In yet another topsy-turvy week where chimpanzees tore off a man’s face, when George Bush nominated U.N. hater John Bolton to be our next ambassador . . . to the U.N., and when our media were obsessed with Michael Jackson’s masturbation habits and Martha Stewart’s new jailmate-knit poncho, Marc Cooper found a reminder that there are people in the world to whom Bush’s “freedom is on the march” rhetoric is not just a talking point to be debated on Sunday news shows, but a frightening and hopeful and potent agent of change. The following passage is from Amarji — A Heretic’s Blog (amarji.blogspot.com), written by Syrian author Ammar Abdulhamid, who studied astronomy and history at the University of Wisconsin and now lives in Damascus with his fashion designer/activist wife and two teenage children. Though many of his eloquent posts end with a panicked “Do you know now why I have to leave?,” the despair-filled March 4 entry ends on an almost American jolt of optimism.
Rumors, Facts and Heresies!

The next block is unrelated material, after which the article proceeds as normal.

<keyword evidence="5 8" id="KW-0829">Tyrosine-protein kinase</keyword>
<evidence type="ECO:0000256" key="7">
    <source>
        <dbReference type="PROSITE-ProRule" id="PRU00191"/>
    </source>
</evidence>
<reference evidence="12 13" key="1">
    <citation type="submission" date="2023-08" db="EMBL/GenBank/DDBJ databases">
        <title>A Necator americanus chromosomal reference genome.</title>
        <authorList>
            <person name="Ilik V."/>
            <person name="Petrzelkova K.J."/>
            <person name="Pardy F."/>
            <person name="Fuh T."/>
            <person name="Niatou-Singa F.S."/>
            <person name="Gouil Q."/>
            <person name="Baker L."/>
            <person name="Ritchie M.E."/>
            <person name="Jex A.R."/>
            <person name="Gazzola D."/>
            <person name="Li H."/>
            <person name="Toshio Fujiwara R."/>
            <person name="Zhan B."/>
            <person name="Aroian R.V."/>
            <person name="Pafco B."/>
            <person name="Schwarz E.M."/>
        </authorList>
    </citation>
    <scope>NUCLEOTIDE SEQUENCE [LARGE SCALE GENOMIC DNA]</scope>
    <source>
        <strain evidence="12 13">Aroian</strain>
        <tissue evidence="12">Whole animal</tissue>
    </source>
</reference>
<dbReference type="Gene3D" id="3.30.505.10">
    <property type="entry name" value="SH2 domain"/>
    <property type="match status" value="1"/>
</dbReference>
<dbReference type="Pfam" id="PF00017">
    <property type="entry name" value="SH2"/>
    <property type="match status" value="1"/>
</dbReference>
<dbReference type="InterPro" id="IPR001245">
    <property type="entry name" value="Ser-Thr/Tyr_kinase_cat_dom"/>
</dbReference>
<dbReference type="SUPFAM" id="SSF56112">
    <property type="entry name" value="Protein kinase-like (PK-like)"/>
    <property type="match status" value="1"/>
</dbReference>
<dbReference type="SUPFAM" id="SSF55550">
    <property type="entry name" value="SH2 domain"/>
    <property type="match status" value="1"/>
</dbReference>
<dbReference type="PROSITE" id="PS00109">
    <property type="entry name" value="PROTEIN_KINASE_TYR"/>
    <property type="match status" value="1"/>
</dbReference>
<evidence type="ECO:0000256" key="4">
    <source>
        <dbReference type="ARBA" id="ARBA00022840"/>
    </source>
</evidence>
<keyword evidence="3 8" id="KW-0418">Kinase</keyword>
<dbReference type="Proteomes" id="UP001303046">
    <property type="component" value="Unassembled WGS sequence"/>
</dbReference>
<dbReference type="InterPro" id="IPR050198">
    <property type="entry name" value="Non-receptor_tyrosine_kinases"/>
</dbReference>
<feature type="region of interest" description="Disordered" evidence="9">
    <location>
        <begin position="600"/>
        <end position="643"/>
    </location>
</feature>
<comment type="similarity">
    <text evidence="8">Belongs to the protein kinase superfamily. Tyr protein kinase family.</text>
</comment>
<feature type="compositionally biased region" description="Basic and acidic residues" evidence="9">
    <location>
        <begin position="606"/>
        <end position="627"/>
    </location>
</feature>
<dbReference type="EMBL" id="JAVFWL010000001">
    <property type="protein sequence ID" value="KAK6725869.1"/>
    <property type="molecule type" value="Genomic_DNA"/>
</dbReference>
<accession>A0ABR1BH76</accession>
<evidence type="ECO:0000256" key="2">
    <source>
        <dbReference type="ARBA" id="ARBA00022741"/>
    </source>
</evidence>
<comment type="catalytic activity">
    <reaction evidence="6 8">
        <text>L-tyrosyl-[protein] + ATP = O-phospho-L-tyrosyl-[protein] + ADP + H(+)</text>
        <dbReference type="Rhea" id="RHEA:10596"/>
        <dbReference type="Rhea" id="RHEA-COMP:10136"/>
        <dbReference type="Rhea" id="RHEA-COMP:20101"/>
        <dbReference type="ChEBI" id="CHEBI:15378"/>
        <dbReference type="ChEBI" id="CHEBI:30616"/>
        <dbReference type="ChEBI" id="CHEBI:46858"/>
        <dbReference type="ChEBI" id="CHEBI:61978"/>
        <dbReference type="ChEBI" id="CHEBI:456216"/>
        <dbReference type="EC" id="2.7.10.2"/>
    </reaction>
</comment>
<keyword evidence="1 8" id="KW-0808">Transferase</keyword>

The city’s air is rife with all sorts of untoward rumors. Everything is now possible: There is talk of arrests, purges, coup d’états, assassinations, sanctions, invasions, anything and everything, except, of course, freedom. Everything is possible except freedom. Freedom is never mentioned. Freedom never comes to mind. Freedom remains a distant dream. The world is changing around us, but we, Damascenes, Syrians, Sunnis, Alawis, Muslims, Christians, Arabs, Kurds, Circassians, or however we define ourselves these days, including perhaps heretics, can’t feel any hope in that. Nothing has touched us so far. Nothing seems to loom in the air, except for rumors and hearsays . . . The face of an ugly and malevolent god still stares down upon any possibility of hope within us. A reported wave of arrests has already swept a variety of “low-key” dissidents, that is, those whose arrest is not likely to generate much notice abroad, or even here, no matter how terrible this may sound. But then, everything sounds terrible these days. Despairingly terrible. There is hope all around us, but somehow there always needs to be some pit of despair somewhere meant to serve as a continuous reminder of how things were or could again be. But those whose fate is to live in such a pit have themselves to blame as well. If history teaches anything it’s that such punishment is always earned somehow. We earned it with our long and studious silence. Being a potentially high-profile case, not to mention, of course, a heretic, my punishment is doubled, tripled and quadrupled: I have to watch others arrested while I am spared, I have to live in the anticipation of a potentially worse fate when the “right” time finally comes, I have to face the look of sickly blame on my sullen wife’s face, and I have to come back home at the end of another long day feeling numb and defeated, regardless of any achievements made. Khawla and I have indeed reconciled ourselves to the fact that things seem to be like a race against time now: Our decision is not simply about leaving the country, but about leaving it before it’s too late, that is, before events catch up with us and prevent us from traveling, together, or at all . . . All these years I spent abroad without ever trying to obtain if not another citizenship then simply another residency seem increasingly wasted to me now. All this misplaced love for and belonging to the homeland is coming back to haunt me. But then, idealists never prosper, do they? Do they? On the positive side though, I feel like I have enough materials for a quite a few best-selling novels. One day this should make us all rich. One day. —March 4, 2005